The day my Dad died changed my life immeasurably without anything changing. I know that sounds ridiculous, but I will try and explain.
I moved to the south of England when I was just 18 and left my family in a remote part of the North. There I met my first husband, married, divorced, brought up two children, married again and then moved abroad. At first, money being the issue, it was difficult to keep returning and sometimes a couple of years would go past before I could make the journey to see my parents.
When my marriage broke up, I was on my own. Living in a different area with two small children made me more reliant on friends than family. I did see a little more of them as they would come down to London on occasion to see my sister and Dad loved going to the proms.
Eventually money became no object and I would make the journey north as often as I could, with the restraints of school timetables and work commitments.
Over the years, our best form of communication, was the telephone. Dad was a mine of information and if any of us kids needed an answer or advice, we would pick up the phone and dial his number. I always had a need to tell him everything good, but never mentioned anything I thought could hurt our relationship. If there was any possibility that I thought he would disapprove, it was never spoken about. I needed him to be proud of me.
He was not a demonstrative man and would never openly say that he loved any of us, but we knew he did. We were all incredibly proud of him too. He was an intensely private, artistic, highly intelligent man who was awed by the natural world around him. His knowledge of bird life and plants was immense and he was happy to impart it to anyone who asked. That was the key. You needed to ask. He would never presume to tell you his opinions nor say he knew the answer unless asked, so he was a humble man too. When you had the right question though, he completely opened up. You could see the passion for his subject in his eyes and you would get caught up in his enthusiasm. Our old neighbour still has one of the best gardens in the town after Dad taught him and it’s wonderful to see that garden and know my Dad still lives on in it.
I once called Dad from Spain, after seeing a pair of hoopoes flying around in my new garden, and in my excitement rang to tell him. The first thing he said was, “Upupa Epops.” I paused for a moment, wondering about his sanity before begging his pardon. He repeated, “Upupa epops.”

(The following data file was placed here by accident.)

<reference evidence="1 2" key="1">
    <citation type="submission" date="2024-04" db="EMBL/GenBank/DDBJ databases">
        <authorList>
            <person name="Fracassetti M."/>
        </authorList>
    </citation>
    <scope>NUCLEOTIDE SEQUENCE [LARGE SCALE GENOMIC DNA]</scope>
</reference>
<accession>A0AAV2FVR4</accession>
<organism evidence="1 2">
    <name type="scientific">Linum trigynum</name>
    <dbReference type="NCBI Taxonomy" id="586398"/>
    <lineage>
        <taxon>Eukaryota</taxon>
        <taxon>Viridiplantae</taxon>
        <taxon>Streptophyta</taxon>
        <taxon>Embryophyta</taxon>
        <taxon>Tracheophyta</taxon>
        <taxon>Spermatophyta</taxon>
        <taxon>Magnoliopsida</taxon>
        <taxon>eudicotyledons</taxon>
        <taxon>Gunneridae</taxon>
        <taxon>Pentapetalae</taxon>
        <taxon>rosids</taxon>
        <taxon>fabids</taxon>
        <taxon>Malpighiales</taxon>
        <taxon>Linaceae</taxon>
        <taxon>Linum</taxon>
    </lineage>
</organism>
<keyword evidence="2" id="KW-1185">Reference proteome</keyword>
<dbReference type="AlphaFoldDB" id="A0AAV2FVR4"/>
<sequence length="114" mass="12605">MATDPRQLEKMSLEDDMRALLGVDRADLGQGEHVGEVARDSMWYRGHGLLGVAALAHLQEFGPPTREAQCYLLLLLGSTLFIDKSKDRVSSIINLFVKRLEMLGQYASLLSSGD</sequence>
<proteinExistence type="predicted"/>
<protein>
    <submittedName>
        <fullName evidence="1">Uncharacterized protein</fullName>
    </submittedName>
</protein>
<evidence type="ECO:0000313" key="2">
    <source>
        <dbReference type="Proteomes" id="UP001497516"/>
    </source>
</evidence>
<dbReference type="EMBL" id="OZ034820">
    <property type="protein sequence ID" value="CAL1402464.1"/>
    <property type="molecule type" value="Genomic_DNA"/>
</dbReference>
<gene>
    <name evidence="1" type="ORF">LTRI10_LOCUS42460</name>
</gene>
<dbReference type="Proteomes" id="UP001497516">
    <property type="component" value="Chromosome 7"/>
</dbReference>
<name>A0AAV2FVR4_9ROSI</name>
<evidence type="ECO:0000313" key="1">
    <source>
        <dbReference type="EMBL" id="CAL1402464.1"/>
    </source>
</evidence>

“Dad, are you ok?” I asked.
“That’s what it’s called. It’s latin name is Upupa Epops and you will never forget it.”
He was absolutely right. I never have.
He died of cancer at 1.15am and his loss still haunts me. I left my family that very morning and flew home as I had a gig that night. It was a surreal experience. I left a house full of grief and took my broken heart on a plane back to Spain, surrounded by passengers who had no clue that just 4 hours earlier I was watching undertakers remove my fathers body from his house. I stepped off a plane to sunshine and slept as soon as I got home, then dressed in all my finery and stepped on stage with a painted smile on my face and entertained people for 3 hours. I still have no idea how I did it, but if I had my time over, I would not do it again. My biggest regret was not staying to be with the people who needed me in their grief because I needed them. Time cannot change it though.
I returned home to a place my father had never been. Here, there were no memories. I have no recollection of him sitting on my furniture or in my garden. Unlike England, he never helped me design my garden or walk through the supermarket filling up my basket with all the naughty things he liked. We didn’t go to the pub here or drive in the countryside or go for dinner. He didn’t birdwatch from my terrace and inform me of all the species I can’t recognise. Here, in Spain, he never existed. I go about my life with no change. But the change is still immeasurable.
I never stop missing him. I never stop wanting to pick up the phone and talk to him. Everyday I see something beautiful and know he would have loved it and I want to share it with him. I see that little bird with a black cap and green wings and I feel robbed of his knowledge. I want to show him where I live and take him into the mountains. I need him in my garden. I know I can live without him as I have during most of my adult life. There is no change in that. The loss of his love, support, knowledge, advice and presence is a change that is immeasurable.